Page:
Daniel (Danny) Lance Wright, Author

Monday, February 13, 2012

Just A Little Memory

I had a memory. Okay, stop giggling, it’s the best opening sentence I could think of.

Actually, it was a simple snapshot in time that wafts through my head on occasion. Let me set the scene for you: It was a very sunny, hot summer day. I was about ten, maybe eleven; I don’t remember exactly. Judging by my recollection of the heat, it must have been mid-afternoon and quite calm. I was breathing hard like I’d been playing and needed to rest. I was alone near the barn at my childhood home, the cotton farm where I grew up on the South Plains of Texas. I was sweaty and dirty; nothing extraordinary for a ten-year-old farm kid of ten (maybe eleven), right?

I was shoeless wearing a torn white t-shirt topping frayed blue jeans with both knees worn totally through. I backed up to the clothesline pole and slid down it to sit on hard packed grassless ground. Somewhere, off in the distance, I heard the drone of a prop-driven airliner (It was the early sixties, after all.) And, besides the incessant buzzing of pesky gnats in my ears, it was the only sound around.

Now, here’s the reason this memory, this much less than extraordinary moment comes back to me with increasing regularity as the years reel off; it happened to be the first time that it occurred to me that life was a one-way trip. As cozy and happy as I felt at that instant, I realized that that moment would soon pass and never return. Oh, there’d be thousands of other moments, but not that one. I’ve often wondered if a thought like that, at that age, made me an odd kid. Did it? Was I?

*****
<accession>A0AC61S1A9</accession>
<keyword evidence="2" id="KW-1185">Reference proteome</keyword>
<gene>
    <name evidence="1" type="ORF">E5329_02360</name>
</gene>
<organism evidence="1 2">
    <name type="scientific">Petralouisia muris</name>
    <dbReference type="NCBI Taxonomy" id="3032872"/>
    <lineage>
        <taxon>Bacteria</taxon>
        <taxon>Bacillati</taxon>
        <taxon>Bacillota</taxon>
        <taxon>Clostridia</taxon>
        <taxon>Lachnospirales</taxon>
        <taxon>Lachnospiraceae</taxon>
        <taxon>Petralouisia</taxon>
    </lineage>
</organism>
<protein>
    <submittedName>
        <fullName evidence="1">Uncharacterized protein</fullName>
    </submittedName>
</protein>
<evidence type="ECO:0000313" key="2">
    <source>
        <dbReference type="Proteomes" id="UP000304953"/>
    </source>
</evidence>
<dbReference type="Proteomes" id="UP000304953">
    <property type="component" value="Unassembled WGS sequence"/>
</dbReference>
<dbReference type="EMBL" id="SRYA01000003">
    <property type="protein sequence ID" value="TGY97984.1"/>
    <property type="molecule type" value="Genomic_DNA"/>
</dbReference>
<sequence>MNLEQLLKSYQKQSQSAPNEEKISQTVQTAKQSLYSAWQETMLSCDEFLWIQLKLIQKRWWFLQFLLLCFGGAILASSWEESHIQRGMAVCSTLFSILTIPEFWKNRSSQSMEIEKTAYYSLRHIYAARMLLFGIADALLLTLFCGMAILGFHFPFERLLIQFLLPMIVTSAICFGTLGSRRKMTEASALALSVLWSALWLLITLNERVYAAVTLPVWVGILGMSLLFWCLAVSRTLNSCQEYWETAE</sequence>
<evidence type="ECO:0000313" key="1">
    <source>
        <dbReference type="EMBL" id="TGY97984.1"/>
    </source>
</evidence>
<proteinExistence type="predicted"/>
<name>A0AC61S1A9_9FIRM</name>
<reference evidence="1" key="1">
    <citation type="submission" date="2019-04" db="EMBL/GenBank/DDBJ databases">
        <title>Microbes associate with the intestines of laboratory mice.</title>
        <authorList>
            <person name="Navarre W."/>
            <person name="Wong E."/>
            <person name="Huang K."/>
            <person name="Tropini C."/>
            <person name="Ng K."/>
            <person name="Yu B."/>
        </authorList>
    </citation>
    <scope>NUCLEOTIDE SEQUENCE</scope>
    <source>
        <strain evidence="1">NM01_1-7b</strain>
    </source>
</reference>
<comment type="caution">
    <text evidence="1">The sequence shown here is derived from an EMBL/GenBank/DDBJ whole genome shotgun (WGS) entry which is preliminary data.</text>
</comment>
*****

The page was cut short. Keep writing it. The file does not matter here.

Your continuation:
But, there was more to that moment than a single odd prepubescent philosophical mental meandering, because that thought led directly into another. One in which I became acutely aware how well I had it at the time. Oh sure, Dad would spank me black and blue on occasion and cuss a blue streak if I failed to do as I was told. Sailors had nothing on Texas cotton farmers when it came to salty language. There was even a time he made me sit at the dinner table and would not let me leave until I ate at least one Brussels sprout. I did, I puked, and then went outside to play. We weren’t impoverished, but we weren’t tripping over treasure chests either. Still, life was good and even then, as a carefree kid of ten, maybe eleven, it was at that exact moment that I realized just how good.

I have absolutely no memory of any other part of that day. But, the heat, the airplane drone, the gnats, the sunshine—everything about that minute of my life is indelibly printed in my consciousness.

I believe most people, me included, have had a moment, the paradigm, in which self-awareness sort of flies out of the cosmos and slaps us in the face. That’s also when we first discover our place in the world and begin developing a niche to fill. Sadly, I also believe there are some who live entire lifetimes never believing they have or deserve a place in the world.

As for me, it only took a rest period at playtime, circa 1960, maybe ’61, to know, to deeply believe that not only did I have a place in the world, it came with a road that I’d travel for a lifetime.

Have a wonderful day. Life is good.

Author of
"Six Years' Worth"/Father's Press/mainstream/print & ebook
"Paradise Flawed"/Dream Books LLC/action-adventure/print & ebook
"Where Are You, Anne Bonny?"/Rogue Phoenix Press/ historical drama/ ebook only
“Trouble”, short story/CrossTIME Science Fiction Anthology, Vol. IX/print only
“Dancing Away”/ short story/romance/Untreed Reads/ebook only

“Phobia”/Booktrope/2012/suspense-thriller/print & ebook
“Helping Hand For Ethan/Rogue Phoenix Press/2012/young adult/ebook only
“Defining Family”/Whiskey Creek Press/2012/young adult/print & ebook
“Annie’s World: Jake’s Legacy”/ATTM Press/ July 2012/soft science fiction/print & ebook

“The Last Radiant Heart” (re-release)
“Hackberry Corners, Texas 1934”
“Life, Love, and Lubbock”

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